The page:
Fifty-eight participants gathered together in the garth on a chilly Saturday in early September. Ray Landry drove down from North Reading, MA. Pat and Mary Gallagher found their way from their new Bucks County, PA home, getting stuck in traffic near the George Washington Bridge. David and Judy Kammer stopped in at St. Patrick’s near Van Cortlandt Park to see Br. John Colbert before their arrival. Br. Tom Kelly, acting as maitre d’, was alert to anything lacking on the smorgasbord table, attempting to fulfill those needs from the Mount’s bounty. Br. Jim Adams looked for photo ops with his trusty digital camera. There was plenty to eat: salads, KFC buckets, sausage and peppers, and varied desserts. Br. John Bantz, stopping in a little late, “forgot about it” having gotten engrossed in the Mount-Fordham game. Even Br. Gerry Brereton came, fresh from Rome. Br. John Hermann was observed heating up the popular pepperoni pizza. And the Mid-Hudson GMC had a faithful representation, including Rich and Barbara La Pietra, Rich Foy, Adrian and Betty Perreault. The Mount, of course, had its faithful: Br. Luke Driscoll, Br. Victor Serna, Br. Godfrey Robertson, Br. Matthew Snowden, Br. Gus Landry, Br. Denis Caverley, Br. Nick Caffrey. Br. Joe Belanger, rushing down from Hastings-on-the-Hudson, and then rushing back to Poughkeepsie for a commitment, was heard remarking that all this rushing was not good for his health! The previous organizers of the July Marist Family Weekend at the College met near the end of the afternoon. The old guard, Gene and Pat Zirkel, Barney and Anne Sheridan, Vince and Jane Poisella, Br. Charles Marcellin, Gus and Liz Nolan, Ed and Valerie Towsley, Bob and Ginny Grady, passed the torch to Br. Bryce Brczynski and Mo Bibeau, both arduously taking notes. The picnic participants came from near and far: Jim and Ginny Gargan, Br. Simeon Gerald, Bill Kawka, Mike and Janet Kelly, Gil and Ita Levesque, Br. Alphonse Matuga, Frank McNiff, Tony Miserandino, Mark Moran, Frank and Joan Reilly, Br. Jim Ryan, John Wilcox, Joe McMahon, Marty and Ann Lang. The wonder of it all: each person brought a little food; and as in the story of the loaves and fishes, so much was left over!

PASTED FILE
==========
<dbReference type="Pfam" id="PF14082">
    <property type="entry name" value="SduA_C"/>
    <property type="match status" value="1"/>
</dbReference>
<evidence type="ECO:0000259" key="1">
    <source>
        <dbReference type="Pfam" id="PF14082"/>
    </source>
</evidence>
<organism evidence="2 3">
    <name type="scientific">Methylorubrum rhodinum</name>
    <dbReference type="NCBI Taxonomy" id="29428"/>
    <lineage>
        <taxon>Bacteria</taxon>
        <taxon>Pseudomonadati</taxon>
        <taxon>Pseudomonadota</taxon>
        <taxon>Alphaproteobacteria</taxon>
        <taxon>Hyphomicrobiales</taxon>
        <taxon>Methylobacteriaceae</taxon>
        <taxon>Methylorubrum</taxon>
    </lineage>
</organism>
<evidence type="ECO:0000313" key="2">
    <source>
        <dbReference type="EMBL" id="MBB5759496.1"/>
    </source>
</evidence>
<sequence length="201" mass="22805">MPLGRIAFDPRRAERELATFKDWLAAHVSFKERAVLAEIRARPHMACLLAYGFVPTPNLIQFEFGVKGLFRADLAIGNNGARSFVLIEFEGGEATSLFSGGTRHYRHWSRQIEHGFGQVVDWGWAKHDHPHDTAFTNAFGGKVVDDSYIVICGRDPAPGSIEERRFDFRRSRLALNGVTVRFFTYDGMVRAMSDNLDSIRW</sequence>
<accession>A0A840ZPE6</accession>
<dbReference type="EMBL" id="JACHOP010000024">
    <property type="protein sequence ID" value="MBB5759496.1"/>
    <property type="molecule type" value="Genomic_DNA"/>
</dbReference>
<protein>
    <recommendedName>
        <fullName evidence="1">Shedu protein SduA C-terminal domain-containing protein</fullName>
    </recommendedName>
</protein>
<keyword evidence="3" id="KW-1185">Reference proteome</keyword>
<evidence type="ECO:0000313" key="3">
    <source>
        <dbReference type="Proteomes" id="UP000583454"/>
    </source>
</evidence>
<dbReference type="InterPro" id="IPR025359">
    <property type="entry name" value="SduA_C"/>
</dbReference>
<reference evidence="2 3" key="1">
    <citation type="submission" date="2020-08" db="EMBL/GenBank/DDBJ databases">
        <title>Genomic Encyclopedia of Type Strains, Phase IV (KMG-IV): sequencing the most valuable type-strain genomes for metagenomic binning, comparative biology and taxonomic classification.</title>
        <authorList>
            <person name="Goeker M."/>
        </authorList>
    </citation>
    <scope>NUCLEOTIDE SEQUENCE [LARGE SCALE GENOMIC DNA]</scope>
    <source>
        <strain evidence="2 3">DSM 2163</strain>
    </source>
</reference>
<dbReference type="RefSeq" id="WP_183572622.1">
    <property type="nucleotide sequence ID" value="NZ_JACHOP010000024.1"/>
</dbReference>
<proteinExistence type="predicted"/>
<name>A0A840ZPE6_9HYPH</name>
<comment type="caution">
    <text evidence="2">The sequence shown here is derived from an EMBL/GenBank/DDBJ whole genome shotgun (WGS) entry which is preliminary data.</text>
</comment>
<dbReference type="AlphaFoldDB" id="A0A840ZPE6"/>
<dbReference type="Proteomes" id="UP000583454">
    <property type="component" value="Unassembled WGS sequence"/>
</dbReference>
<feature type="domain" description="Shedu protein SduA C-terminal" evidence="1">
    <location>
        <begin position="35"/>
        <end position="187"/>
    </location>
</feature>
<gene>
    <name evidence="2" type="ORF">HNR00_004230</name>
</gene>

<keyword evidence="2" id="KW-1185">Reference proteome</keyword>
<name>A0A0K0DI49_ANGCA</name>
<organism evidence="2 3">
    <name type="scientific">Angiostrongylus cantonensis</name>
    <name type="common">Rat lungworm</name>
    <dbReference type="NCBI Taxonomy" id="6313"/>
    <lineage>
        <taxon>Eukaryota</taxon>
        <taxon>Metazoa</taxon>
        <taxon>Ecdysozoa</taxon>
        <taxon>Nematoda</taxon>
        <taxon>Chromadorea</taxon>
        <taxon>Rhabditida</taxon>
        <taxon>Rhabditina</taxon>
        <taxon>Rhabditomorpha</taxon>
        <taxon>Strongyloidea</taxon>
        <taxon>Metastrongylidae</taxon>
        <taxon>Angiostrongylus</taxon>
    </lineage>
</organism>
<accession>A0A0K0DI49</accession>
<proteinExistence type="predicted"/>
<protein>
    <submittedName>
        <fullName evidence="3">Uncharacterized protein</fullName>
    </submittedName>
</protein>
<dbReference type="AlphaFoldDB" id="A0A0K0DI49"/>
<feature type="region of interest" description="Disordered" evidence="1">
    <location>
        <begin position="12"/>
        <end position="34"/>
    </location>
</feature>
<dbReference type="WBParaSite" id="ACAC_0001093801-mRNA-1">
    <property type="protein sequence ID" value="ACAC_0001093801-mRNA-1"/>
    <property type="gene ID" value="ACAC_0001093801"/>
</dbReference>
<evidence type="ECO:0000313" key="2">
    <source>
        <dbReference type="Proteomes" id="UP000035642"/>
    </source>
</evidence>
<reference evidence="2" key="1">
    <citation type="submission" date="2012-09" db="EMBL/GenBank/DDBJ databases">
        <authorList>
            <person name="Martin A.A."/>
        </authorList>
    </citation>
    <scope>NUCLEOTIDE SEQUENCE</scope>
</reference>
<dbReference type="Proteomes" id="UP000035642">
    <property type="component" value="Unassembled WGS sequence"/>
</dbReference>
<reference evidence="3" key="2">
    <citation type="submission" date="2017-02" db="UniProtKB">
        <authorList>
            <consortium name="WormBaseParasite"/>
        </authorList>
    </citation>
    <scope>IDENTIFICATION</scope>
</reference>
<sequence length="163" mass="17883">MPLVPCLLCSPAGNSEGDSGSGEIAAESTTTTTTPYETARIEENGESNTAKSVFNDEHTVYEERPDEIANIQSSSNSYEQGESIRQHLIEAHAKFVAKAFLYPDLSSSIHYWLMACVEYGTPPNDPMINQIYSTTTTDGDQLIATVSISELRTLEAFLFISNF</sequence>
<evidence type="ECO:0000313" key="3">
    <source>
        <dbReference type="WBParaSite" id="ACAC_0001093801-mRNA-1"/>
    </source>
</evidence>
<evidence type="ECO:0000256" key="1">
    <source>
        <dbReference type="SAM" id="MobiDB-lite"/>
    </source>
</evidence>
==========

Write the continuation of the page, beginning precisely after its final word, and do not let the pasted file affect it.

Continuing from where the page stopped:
(Interested parties may want to peruse the photos of the picnic participants on our Marists All website. The photographers were Br. Jim Adams and Vince Poisella. The webmaster is Rich Foy. Editor)